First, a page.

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OsloMet master's candidate Austin Lavender discovered his love for Norwegian culture, language, and the northern climate while studying on exchange, so he decided to settle in for his graduate degree.
As an international student, one of the most important decisions you make before coming to Norway is where to live—a choice that undoubtedly will affect your experience in Oslo.
The light never really goes away, it never gets too hot, and the water in the fjord is so clean you can swim in it. Welcome to Oslo in the summertime.
Embrace the great outdoors, sample the local cuisine, and hang out with friends at a safe distance. Here are some ways to spend your free time like the locals do.
Whether you’re a returning student or are brand new to Oslo, autumn is a great time to explore the city.
While befriending the locals may take a little extra effort, it can help you experience Norway from a whole new perspective.
By learning some Norwegian, you’ll become more integrated into Norway’s culture and begin to discover Oslo in a whole new way.
This popular neighbourhood near OsloMet has it all—independent shops and restaurants, narrow, colourful streets and plenty of green space.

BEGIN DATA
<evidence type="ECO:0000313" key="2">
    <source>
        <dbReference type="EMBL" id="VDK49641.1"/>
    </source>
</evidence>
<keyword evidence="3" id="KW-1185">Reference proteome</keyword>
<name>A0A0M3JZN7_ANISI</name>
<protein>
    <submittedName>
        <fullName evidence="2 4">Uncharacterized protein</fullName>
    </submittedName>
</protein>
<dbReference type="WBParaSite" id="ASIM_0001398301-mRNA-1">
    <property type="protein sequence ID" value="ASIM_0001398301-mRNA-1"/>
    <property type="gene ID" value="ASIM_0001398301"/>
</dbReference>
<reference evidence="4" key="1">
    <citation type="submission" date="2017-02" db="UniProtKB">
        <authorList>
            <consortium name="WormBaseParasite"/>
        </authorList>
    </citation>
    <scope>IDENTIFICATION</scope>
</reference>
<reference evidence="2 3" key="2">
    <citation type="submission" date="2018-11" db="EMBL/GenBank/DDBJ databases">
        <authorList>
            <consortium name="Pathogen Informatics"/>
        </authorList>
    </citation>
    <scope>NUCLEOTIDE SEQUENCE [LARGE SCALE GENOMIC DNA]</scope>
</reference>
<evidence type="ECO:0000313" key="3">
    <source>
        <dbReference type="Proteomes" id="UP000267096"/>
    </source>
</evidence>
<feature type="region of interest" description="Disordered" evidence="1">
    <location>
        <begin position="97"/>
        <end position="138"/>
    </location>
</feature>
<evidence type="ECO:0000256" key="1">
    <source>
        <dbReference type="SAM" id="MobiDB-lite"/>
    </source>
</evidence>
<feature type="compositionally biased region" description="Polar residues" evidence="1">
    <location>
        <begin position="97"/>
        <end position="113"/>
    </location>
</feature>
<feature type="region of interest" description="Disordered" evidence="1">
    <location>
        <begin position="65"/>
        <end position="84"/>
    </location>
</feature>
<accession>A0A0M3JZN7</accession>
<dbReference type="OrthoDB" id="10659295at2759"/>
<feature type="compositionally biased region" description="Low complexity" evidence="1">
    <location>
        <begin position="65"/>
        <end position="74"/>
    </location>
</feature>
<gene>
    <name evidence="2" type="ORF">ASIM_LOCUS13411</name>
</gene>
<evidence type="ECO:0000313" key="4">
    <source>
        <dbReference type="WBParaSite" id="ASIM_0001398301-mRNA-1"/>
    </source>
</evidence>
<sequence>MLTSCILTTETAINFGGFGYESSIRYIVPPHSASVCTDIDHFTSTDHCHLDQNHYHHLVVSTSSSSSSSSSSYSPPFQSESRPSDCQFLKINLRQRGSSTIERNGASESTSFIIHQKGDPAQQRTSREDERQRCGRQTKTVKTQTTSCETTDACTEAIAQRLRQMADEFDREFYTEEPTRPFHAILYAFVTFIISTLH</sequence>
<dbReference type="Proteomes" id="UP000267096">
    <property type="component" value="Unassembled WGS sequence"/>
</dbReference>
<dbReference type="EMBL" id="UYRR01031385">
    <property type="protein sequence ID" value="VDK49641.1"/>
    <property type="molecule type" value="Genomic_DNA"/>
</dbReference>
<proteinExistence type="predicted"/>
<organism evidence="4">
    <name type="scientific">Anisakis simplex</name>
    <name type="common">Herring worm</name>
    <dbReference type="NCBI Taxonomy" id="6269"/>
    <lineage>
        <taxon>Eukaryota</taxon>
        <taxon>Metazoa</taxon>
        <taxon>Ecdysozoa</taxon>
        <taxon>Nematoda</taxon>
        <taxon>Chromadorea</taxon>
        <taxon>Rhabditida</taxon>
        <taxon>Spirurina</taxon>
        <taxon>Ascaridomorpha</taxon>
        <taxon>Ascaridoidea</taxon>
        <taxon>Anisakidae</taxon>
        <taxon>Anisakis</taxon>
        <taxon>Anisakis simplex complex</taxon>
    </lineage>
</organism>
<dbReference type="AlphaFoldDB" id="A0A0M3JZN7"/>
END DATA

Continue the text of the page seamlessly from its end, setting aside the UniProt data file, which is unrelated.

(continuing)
Join OsloMet student Olaug for a tour of her favourite places to eat, swim, shop and hang out—just a few minutes from campus.
The most economical housing option for international students spending a semester or more in Oslo is living in a shared student flat. Living in student housing is also a great way to meet other students—from Norway and around the world.
As an exchange student at the Department of Early Childhood Education, you will experience first-hand what makes the Norwegian approach to kindergarten unique.
"Product design is exciting: You don’t have to stick with one thing, you work across disciplines and I think that’s the way everyone should work", says Nadiya.